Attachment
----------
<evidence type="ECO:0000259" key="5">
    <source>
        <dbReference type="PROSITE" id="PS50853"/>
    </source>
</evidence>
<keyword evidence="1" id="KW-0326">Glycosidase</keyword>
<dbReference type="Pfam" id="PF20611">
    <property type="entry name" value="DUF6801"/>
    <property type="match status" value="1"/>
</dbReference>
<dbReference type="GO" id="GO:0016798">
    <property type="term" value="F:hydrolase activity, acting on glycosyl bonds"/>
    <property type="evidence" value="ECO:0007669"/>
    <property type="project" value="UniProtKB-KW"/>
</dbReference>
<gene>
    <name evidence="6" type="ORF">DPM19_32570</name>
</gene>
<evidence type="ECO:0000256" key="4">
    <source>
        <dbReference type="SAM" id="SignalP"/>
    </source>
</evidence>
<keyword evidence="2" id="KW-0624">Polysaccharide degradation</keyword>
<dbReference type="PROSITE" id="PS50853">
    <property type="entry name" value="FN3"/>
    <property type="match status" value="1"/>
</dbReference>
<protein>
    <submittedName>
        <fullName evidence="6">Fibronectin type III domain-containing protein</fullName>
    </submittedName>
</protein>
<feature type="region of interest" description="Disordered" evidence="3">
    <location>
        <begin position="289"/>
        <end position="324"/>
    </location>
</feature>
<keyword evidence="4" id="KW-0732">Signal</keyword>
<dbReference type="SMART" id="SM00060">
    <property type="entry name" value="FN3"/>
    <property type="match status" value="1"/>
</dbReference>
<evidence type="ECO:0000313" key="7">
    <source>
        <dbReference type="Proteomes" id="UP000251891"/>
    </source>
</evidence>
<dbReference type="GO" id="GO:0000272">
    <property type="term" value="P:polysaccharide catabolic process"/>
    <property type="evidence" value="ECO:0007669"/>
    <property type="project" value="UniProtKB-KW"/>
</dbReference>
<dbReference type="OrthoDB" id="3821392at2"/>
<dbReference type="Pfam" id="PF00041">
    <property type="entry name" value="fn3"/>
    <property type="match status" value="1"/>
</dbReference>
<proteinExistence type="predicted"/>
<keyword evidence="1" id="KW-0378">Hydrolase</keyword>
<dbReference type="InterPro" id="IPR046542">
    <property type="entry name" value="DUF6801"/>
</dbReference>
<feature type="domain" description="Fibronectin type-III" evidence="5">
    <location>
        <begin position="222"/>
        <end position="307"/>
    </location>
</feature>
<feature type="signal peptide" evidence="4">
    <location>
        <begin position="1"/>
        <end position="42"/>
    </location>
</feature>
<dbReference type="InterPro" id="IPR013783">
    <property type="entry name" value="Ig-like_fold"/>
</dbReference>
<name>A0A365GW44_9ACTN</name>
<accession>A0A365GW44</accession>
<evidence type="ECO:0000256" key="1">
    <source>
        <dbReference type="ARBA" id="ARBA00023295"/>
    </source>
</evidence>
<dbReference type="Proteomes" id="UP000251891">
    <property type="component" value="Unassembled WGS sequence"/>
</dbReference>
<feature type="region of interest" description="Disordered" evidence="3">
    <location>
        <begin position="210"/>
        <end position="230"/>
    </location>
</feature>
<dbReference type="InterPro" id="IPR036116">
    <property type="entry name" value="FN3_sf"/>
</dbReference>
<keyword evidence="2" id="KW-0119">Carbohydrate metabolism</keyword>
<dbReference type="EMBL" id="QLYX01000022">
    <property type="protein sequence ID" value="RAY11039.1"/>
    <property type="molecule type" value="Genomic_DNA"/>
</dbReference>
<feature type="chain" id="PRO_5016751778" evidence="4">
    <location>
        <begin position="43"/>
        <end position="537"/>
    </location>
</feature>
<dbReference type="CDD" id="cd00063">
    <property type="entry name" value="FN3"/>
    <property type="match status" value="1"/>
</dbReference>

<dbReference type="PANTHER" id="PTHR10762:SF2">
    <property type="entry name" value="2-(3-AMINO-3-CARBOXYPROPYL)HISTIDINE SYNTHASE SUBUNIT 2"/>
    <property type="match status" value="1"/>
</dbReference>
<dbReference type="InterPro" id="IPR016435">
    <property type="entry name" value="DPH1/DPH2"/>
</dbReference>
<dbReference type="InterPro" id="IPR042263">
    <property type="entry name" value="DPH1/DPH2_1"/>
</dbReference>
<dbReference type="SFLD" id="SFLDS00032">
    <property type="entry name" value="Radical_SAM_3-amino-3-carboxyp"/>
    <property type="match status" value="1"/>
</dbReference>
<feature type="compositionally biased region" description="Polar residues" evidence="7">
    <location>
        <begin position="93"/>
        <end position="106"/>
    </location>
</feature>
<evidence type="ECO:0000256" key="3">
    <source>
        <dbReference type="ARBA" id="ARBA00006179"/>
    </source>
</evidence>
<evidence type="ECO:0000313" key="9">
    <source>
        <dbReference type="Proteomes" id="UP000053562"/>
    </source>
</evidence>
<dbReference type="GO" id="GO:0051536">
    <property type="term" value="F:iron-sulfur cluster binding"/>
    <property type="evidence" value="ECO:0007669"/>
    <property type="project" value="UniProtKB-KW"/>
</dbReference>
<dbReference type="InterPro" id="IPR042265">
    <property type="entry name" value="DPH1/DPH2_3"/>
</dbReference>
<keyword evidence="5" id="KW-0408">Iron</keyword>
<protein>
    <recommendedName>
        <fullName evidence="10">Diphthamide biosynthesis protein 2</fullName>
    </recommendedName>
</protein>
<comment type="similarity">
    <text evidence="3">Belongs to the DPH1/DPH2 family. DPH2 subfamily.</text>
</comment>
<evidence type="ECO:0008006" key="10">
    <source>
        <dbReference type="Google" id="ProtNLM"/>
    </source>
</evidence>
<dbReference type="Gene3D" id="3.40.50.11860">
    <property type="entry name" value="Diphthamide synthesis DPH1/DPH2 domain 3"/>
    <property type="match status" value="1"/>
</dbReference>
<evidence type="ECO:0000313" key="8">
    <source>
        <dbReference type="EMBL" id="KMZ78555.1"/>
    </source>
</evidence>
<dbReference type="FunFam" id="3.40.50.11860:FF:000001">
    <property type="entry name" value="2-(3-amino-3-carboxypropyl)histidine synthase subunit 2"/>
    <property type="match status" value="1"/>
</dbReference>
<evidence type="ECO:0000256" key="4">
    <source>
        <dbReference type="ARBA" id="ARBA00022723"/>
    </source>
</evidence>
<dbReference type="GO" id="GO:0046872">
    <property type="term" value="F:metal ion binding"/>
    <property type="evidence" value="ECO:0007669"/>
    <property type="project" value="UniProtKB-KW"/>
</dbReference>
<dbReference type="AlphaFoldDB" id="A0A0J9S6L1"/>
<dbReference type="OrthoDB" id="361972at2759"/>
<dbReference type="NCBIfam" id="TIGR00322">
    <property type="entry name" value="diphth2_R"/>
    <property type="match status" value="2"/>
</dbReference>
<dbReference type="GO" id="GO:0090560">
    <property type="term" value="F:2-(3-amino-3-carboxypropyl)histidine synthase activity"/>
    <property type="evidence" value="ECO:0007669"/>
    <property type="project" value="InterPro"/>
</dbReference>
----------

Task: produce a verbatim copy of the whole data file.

<evidence type="ECO:0000259" key="5">
    <source>
        <dbReference type="PROSITE" id="PS50853"/>
    </source>
</evidence>
<keyword evidence="1" id="KW-0326">Glycosidase</keyword>
<dbReference type="Pfam" id="PF20611">
    <property type="entry name" value="DUF6801"/>
    <property type="match status" value="1"/>
</dbReference>
<dbReference type="GO" id="GO:0016798">
    <property type="term" value="F:hydrolase activity, acting on glycosyl bonds"/>
    <property type="evidence" value="ECO:0007669"/>
    <property type="project" value="UniProtKB-KW"/>
</dbReference>
<gene>
    <name evidence="6" type="ORF">DPM19_32570</name>
</gene>
<evidence type="ECO:0000256" key="4">
    <source>
        <dbReference type="SAM" id="SignalP"/>
    </source>
</evidence>
<keyword evidence="2" id="KW-0624">Polysaccharide degradation</keyword>
<dbReference type="PROSITE" id="PS50853">
    <property type="entry name" value="FN3"/>
    <property type="match status" value="1"/>
</dbReference>
<protein>
    <submittedName>
        <fullName evidence="6">Fibronectin type III domain-containing protein</fullName>
    </submittedName>
</protein>
<feature type="region of interest" description="Disordered" evidence="3">
    <location>
        <begin position="289"/>
        <end position="324"/>
    </location>
</feature>
<keyword evidence="4" id="KW-0732">Signal</keyword>
<dbReference type="SMART" id="SM00060">
    <property type="entry name" value="FN3"/>
    <property type="match status" value="1"/>
</dbReference>
<evidence type="ECO:0000313" key="7">
    <source>
        <dbReference type="Proteomes" id="UP000251891"/>
    </source>
</evidence>
<dbReference type="GO" id="GO:0000272">
    <property type="term" value="P:polysaccharide catabolic process"/>
    <property type="evidence" value="ECO:0007669"/>
    <property type="project" value="UniProtKB-KW"/>
</dbReference>
<dbReference type="OrthoDB" id="3821392at2"/>
<dbReference type="Pfam" id="PF00041">
    <property type="entry name" value="fn3"/>
    <property type="match status" value="1"/>
</dbReference>
<proteinExistence type="predicted"/>
<keyword evidence="1" id="KW-0378">Hydrolase</keyword>
<dbReference type="InterPro" id="IPR046542">
    <property type="entry name" value="DUF6801"/>
</dbReference>
<feature type="domain" description="Fibronectin type-III" evidence="5">
    <location>
        <begin position="222"/>
        <end position="307"/>
    </location>
</feature>
<feature type="signal peptide" evidence="4">
    <location>
        <begin position="1"/>
        <end position="42"/>
    </location>
</feature>
<dbReference type="InterPro" id="IPR013783">
    <property type="entry name" value="Ig-like_fold"/>
</dbReference>
<name>A0A365GW44_9ACTN</name>
<accession>A0A365GW44</accession>
<evidence type="ECO:0000256" key="1">
    <source>
        <dbReference type="ARBA" id="ARBA00023295"/>
    </source>
</evidence>
<dbReference type="Proteomes" id="UP000251891">
    <property type="component" value="Unassembled WGS sequence"/>
</dbReference>
<feature type="region of interest" description="Disordered" evidence="3">
    <location>
        <begin position="210"/>
        <end position="230"/>
    </location>
</feature>
<dbReference type="InterPro" id="IPR036116">
    <property type="entry name" value="FN3_sf"/>
</dbReference>
<keyword evidence="2" id="KW-0119">Carbohydrate metabolism</keyword>
<dbReference type="EMBL" id="QLYX01000022">
    <property type="protein sequence ID" value="RAY11039.1"/>
    <property type="molecule type" value="Genomic_DNA"/>
</dbReference>
<feature type="chain" id="PRO_5016751778" evidence="4">
    <location>
        <begin position="43"/>
        <end position="537"/>
    </location>
</feature>
<dbReference type="CDD" id="cd00063">
    <property type="entry name" value="FN3"/>
    <property type="match status" value="1"/>
</dbReference>

<dbReference type="PANTHER" id="PTHR10762:SF2">
    <property type="entry name" value="2-(3-AMINO-3-CARBOXYPROPYL)HISTIDINE SYNTHASE SUBUNIT 2"/>
    <property type="match status" value="1"/>
</dbReference>
<dbReference type="InterPro" id="IPR016435">
    <property type="entry name" value="DPH1/DPH2"/>
</dbReference>
<dbReference type="InterPro" id="IPR042263">
    <property type="entry name" value="DPH1/DPH2_1"/>
</dbReference>
<dbReference type="SFLD" id="SFLDS00032">
    <property type="entry name" value="Radical_SAM_3-amino-3-carboxyp"/>
    <property type="match status" value="1"/>
</dbReference>
<feature type="compositionally biased region" description="Polar residues" evidence="7">
    <location>
        <begin position="93"/>
        <end position="106"/>
    </location>
</feature>
<evidence type="ECO:0000256" key="3">
    <source>
        <dbReference type="ARBA" id="ARBA00006179"/>
    </source>
</evidence>
<evidence type="ECO:0000313" key="9">
    <source>
        <dbReference type="Proteomes" id="UP000053562"/>
    </source>
</evidence>
<dbReference type="GO" id="GO:0051536">
    <property type="term" value="F:iron-sulfur cluster binding"/>
    <property type="evidence" value="ECO:0007669"/>
    <property type="project" value="UniProtKB-KW"/>
</dbReference>
<dbReference type="InterPro" id="IPR042265">
    <property type="entry name" value="DPH1/DPH2_3"/>
</dbReference>
<keyword evidence="5" id="KW-0408">Iron</keyword>
<protein>
    <recommendedName>
        <fullName evidence="10">Diphthamide biosynthesis protein 2</fullName>
    </recommendedName>
</protein>
<comment type="similarity">
    <text evidence="3">Belongs to the DPH1/DPH2 family. DPH2 subfamily.</text>
</comment>
<evidence type="ECO:0008006" key="10">
    <source>
        <dbReference type="Google" id="ProtNLM"/>
    </source>
</evidence>
<dbReference type="Gene3D" id="3.40.50.11860">
    <property type="entry name" value="Diphthamide synthesis DPH1/DPH2 domain 3"/>
    <property type="match status" value="1"/>
</dbReference>
<evidence type="ECO:0000313" key="8">
    <source>
        <dbReference type="EMBL" id="KMZ78555.1"/>
    </source>
</evidence>
<dbReference type="FunFam" id="3.40.50.11860:FF:000001">
    <property type="entry name" value="2-(3-amino-3-carboxypropyl)histidine synthase subunit 2"/>
    <property type="match status" value="1"/>
</dbReference>
<evidence type="ECO:0000256" key="4">
    <source>
        <dbReference type="ARBA" id="ARBA00022723"/>
    </source>
</evidence>
<dbReference type="GO" id="GO:0046872">
    <property type="term" value="F:metal ion binding"/>
    <property type="evidence" value="ECO:0007669"/>
    <property type="project" value="UniProtKB-KW"/>
</dbReference>
<dbReference type="AlphaFoldDB" id="A0A0J9S6L1"/>
<dbReference type="OrthoDB" id="361972at2759"/>
<dbReference type="NCBIfam" id="TIGR00322">
    <property type="entry name" value="diphth2_R"/>
    <property type="match status" value="2"/>
</dbReference>
<dbReference type="GO" id="GO:0090560">
    <property type="term" value="F:2-(3-amino-3-carboxypropyl)histidine synthase activity"/>
    <property type="evidence" value="ECO:0007669"/>
    <property type="project" value="InterPro"/>
</dbReference>